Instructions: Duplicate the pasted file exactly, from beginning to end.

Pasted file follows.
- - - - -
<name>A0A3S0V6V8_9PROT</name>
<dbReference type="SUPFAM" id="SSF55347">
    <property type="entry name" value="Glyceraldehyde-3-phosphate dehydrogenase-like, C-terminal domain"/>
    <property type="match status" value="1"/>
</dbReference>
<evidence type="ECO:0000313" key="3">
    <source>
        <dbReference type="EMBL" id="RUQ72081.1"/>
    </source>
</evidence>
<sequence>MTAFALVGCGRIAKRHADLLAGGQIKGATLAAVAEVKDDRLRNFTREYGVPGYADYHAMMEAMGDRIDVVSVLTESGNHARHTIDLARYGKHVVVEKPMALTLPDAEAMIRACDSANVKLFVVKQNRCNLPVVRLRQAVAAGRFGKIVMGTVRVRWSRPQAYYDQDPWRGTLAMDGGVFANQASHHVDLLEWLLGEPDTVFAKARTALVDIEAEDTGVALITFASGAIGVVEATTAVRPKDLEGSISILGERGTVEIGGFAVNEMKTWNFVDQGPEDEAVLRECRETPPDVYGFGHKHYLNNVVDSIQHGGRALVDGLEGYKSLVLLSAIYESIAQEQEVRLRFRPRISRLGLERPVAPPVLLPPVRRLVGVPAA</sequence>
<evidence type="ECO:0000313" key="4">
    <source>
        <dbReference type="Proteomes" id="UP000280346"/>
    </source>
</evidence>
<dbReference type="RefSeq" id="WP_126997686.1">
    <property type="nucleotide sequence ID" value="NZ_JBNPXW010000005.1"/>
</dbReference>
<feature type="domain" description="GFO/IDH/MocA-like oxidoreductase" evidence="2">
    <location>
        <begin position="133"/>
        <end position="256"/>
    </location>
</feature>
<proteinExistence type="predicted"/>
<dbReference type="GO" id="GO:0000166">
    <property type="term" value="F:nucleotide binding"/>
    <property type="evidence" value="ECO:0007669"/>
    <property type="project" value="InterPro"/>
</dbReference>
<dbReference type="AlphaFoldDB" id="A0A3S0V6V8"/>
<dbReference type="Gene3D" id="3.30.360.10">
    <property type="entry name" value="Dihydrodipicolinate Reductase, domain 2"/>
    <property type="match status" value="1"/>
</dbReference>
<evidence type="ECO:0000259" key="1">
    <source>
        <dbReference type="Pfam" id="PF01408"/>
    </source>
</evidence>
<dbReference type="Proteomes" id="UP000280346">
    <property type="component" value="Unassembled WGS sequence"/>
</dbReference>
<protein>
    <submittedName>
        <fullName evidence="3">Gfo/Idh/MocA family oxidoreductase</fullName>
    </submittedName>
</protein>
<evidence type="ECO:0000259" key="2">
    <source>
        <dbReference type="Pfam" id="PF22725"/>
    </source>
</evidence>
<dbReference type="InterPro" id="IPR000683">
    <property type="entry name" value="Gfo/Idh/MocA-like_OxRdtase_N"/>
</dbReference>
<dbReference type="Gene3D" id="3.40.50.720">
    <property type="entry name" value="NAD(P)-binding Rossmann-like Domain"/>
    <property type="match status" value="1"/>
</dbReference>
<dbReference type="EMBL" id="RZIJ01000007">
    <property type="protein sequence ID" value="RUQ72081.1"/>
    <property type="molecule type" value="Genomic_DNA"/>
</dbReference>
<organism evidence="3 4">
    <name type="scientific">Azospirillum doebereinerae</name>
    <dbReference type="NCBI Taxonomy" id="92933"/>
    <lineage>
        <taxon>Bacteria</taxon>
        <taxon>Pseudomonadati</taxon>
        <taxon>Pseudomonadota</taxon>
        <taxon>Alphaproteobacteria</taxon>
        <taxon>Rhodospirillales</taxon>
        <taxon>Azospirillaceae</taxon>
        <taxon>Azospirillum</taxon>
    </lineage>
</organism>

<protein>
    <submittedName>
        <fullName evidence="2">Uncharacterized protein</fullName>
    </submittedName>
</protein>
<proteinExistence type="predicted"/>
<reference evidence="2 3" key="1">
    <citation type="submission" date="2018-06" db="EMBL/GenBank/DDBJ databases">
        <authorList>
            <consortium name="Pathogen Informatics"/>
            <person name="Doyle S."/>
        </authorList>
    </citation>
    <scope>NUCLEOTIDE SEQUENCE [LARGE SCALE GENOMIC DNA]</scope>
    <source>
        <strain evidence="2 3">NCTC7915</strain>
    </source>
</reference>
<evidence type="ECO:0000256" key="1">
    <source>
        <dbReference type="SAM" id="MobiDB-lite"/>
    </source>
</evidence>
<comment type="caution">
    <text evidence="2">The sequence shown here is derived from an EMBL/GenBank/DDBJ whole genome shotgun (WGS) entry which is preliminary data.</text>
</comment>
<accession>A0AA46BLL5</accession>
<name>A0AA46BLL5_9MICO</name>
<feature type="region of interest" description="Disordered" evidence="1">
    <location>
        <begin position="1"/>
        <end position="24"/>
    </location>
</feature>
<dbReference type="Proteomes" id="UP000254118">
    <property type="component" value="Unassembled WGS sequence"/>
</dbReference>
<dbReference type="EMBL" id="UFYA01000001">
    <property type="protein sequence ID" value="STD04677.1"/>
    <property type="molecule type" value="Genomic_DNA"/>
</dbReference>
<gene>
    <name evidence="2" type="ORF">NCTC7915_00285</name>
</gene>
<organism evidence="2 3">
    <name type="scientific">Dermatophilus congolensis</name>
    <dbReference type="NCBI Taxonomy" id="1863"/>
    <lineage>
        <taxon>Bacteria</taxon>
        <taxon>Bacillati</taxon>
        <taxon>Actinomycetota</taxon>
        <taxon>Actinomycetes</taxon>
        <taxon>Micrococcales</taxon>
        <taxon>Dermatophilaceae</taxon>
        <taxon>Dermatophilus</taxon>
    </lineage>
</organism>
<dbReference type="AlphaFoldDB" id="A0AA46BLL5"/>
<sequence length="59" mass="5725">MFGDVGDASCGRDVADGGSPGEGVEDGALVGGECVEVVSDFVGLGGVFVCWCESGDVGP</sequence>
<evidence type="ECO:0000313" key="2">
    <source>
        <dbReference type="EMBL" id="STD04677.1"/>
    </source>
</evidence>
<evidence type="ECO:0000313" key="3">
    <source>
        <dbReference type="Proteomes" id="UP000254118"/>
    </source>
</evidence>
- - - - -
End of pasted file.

<name>A0A3S0V6V8_9PROT</name>
<dbReference type="SUPFAM" id="SSF55347">
    <property type="entry name" value="Glyceraldehyde-3-phosphate dehydrogenase-like, C-terminal domain"/>
    <property type="match status" value="1"/>
</dbReference>
<evidence type="ECO:0000313" key="3">
    <source>
        <dbReference type="EMBL" id="RUQ72081.1"/>
    </source>
</evidence>
<sequence>MTAFALVGCGRIAKRHADLLAGGQIKGATLAAVAEVKDDRLRNFTREYGVPGYADYHAMMEAMGDRIDVVSVLTESGNHARHTIDLARYGKHVVVEKPMALTLPDAEAMIRACDSANVKLFVVKQNRCNLPVVRLRQAVAAGRFGKIVMGTVRVRWSRPQAYYDQDPWRGTLAMDGGVFANQASHHVDLLEWLLGEPDTVFAKARTALVDIEAEDTGVALITFASGAIGVVEATTAVRPKDLEGSISILGERGTVEIGGFAVNEMKTWNFVDQGPEDEAVLRECRETPPDVYGFGHKHYLNNVVDSIQHGGRALVDGLEGYKSLVLLSAIYESIAQEQEVRLRFRPRISRLGLERPVAPPVLLPPVRRLVGVPAA</sequence>
<evidence type="ECO:0000313" key="4">
    <source>
        <dbReference type="Proteomes" id="UP000280346"/>
    </source>
</evidence>
<dbReference type="RefSeq" id="WP_126997686.1">
    <property type="nucleotide sequence ID" value="NZ_JBNPXW010000005.1"/>
</dbReference>
<feature type="domain" description="GFO/IDH/MocA-like oxidoreductase" evidence="2">
    <location>
        <begin position="133"/>
        <end position="256"/>
    </location>
</feature>
<proteinExistence type="predicted"/>
<dbReference type="GO" id="GO:0000166">
    <property type="term" value="F:nucleotide binding"/>
    <property type="evidence" value="ECO:0007669"/>
    <property type="project" value="InterPro"/>
</dbReference>
<dbReference type="AlphaFoldDB" id="A0A3S0V6V8"/>
<dbReference type="Gene3D" id="3.30.360.10">
    <property type="entry name" value="Dihydrodipicolinate Reductase, domain 2"/>
    <property type="match status" value="1"/>
</dbReference>
<evidence type="ECO:0000259" key="1">
    <source>
        <dbReference type="Pfam" id="PF01408"/>
    </source>
</evidence>
<dbReference type="Proteomes" id="UP000280346">
    <property type="component" value="Unassembled WGS sequence"/>
</dbReference>
<protein>
    <submittedName>
        <fullName evidence="3">Gfo/Idh/MocA family oxidoreductase</fullName>
    </submittedName>
</protein>
<evidence type="ECO:0000259" key="2">
    <source>
        <dbReference type="Pfam" id="PF22725"/>
    </source>
</evidence>
<dbReference type="InterPro" id="IPR000683">
    <property type="entry name" value="Gfo/Idh/MocA-like_OxRdtase_N"/>
</dbReference>
<dbReference type="Gene3D" id="3.40.50.720">
    <property type="entry name" value="NAD(P)-binding Rossmann-like Domain"/>
    <property type="match status" value="1"/>
</dbReference>
<dbReference type="EMBL" id="RZIJ01000007">
    <property type="protein sequence ID" value="RUQ72081.1"/>
    <property type="molecule type" value="Genomic_DNA"/>
</dbReference>
<organism evidence="3 4">
    <name type="scientific">Azospirillum doebereinerae</name>
    <dbReference type="NCBI Taxonomy" id="92933"/>
    <lineage>
        <taxon>Bacteria</taxon>
        <taxon>Pseudomonadati</taxon>
        <taxon>Pseudomonadota</taxon>
        <taxon>Alphaproteobacteria</taxon>
        <taxon>Rhodospirillales</taxon>
        <taxon>Azospirillaceae</taxon>
        <taxon>Azospirillum</taxon>
    </lineage>
</organism>

<protein>
    <submittedName>
        <fullName evidence="2">Uncharacterized protein</fullName>
    </submittedName>
</protein>
<proteinExistence type="predicted"/>
<reference evidence="2 3" key="1">
    <citation type="submission" date="2018-06" db="EMBL/GenBank/DDBJ databases">
        <authorList>
            <consortium name="Pathogen Informatics"/>
            <person name="Doyle S."/>
        </authorList>
    </citation>
    <scope>NUCLEOTIDE SEQUENCE [LARGE SCALE GENOMIC DNA]</scope>
    <source>
        <strain evidence="2 3">NCTC7915</strain>
    </source>
</reference>
<evidence type="ECO:0000256" key="1">
    <source>
        <dbReference type="SAM" id="MobiDB-lite"/>
    </source>
</evidence>
<comment type="caution">
    <text evidence="2">The sequence shown here is derived from an EMBL/GenBank/DDBJ whole genome shotgun (WGS) entry which is preliminary data.</text>
</comment>
<accession>A0AA46BLL5</accession>
<name>A0AA46BLL5_9MICO</name>
<feature type="region of interest" description="Disordered" evidence="1">
    <location>
        <begin position="1"/>
        <end position="24"/>
    </location>
</feature>
<dbReference type="Proteomes" id="UP000254118">
    <property type="component" value="Unassembled WGS sequence"/>
</dbReference>
<dbReference type="EMBL" id="UFYA01000001">
    <property type="protein sequence ID" value="STD04677.1"/>
    <property type="molecule type" value="Genomic_DNA"/>
</dbReference>
<gene>
    <name evidence="2" type="ORF">NCTC7915_00285</name>
</gene>
<organism evidence="2 3">
    <name type="scientific">Dermatophilus congolensis</name>
    <dbReference type="NCBI Taxonomy" id="1863"/>
    <lineage>
        <taxon>Bacteria</taxon>
        <taxon>Bacillati</taxon>
        <taxon>Actinomycetota</taxon>
        <taxon>Actinomycetes</taxon>
        <taxon>Micrococcales</taxon>
        <taxon>Dermatophilaceae</taxon>
        <taxon>Dermatophilus</taxon>
    </lineage>
</organism>
<dbReference type="AlphaFoldDB" id="A0AA46BLL5"/>
<sequence length="59" mass="5725">MFGDVGDASCGRDVADGGSPGEGVEDGALVGGECVEVVSDFVGLGGVFVCWCESGDVGP</sequence>
<evidence type="ECO:0000313" key="2">
    <source>
        <dbReference type="EMBL" id="STD04677.1"/>
    </source>
</evidence>
<evidence type="ECO:0000313" key="3">
    <source>
        <dbReference type="Proteomes" id="UP000254118"/>
    </source>
</evidence>